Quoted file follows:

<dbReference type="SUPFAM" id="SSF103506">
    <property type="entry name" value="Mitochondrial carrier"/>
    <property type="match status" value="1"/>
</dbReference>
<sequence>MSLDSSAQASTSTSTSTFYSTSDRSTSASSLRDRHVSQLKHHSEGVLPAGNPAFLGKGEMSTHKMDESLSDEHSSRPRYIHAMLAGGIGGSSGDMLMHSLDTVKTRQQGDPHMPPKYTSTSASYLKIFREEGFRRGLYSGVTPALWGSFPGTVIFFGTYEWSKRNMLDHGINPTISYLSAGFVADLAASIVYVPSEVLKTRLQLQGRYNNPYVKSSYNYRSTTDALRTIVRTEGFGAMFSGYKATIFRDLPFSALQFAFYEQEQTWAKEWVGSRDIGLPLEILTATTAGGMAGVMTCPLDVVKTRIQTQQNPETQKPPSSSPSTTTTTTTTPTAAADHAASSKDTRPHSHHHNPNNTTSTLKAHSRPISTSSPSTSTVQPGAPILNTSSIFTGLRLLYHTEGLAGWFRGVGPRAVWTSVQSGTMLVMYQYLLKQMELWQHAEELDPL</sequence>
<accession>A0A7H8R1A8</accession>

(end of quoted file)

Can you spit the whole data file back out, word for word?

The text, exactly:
<dbReference type="SUPFAM" id="SSF103506">
    <property type="entry name" value="Mitochondrial carrier"/>
    <property type="match status" value="1"/>
</dbReference>
<sequence>MSLDSSAQASTSTSTSTFYSTSDRSTSASSLRDRHVSQLKHHSEGVLPAGNPAFLGKGEMSTHKMDESLSDEHSSRPRYIHAMLAGGIGGSSGDMLMHSLDTVKTRQQGDPHMPPKYTSTSASYLKIFREEGFRRGLYSGVTPALWGSFPGTVIFFGTYEWSKRNMLDHGINPTISYLSAGFVADLAASIVYVPSEVLKTRLQLQGRYNNPYVKSSYNYRSTTDALRTIVRTEGFGAMFSGYKATIFRDLPFSALQFAFYEQEQTWAKEWVGSRDIGLPLEILTATTAGGMAGVMTCPLDVVKTRIQTQQNPETQKPPSSSPSTTTTTTTTPTAAADHAASSKDTRPHSHHHNPNNTTSTLKAHSRPISTSSPSTSTVQPGAPILNTSSIFTGLRLLYHTEGLAGWFRGVGPRAVWTSVQSGTMLVMYQYLLKQMELWQHAEELDPL</sequence>
<accession>A0A7H8R1A8</accession>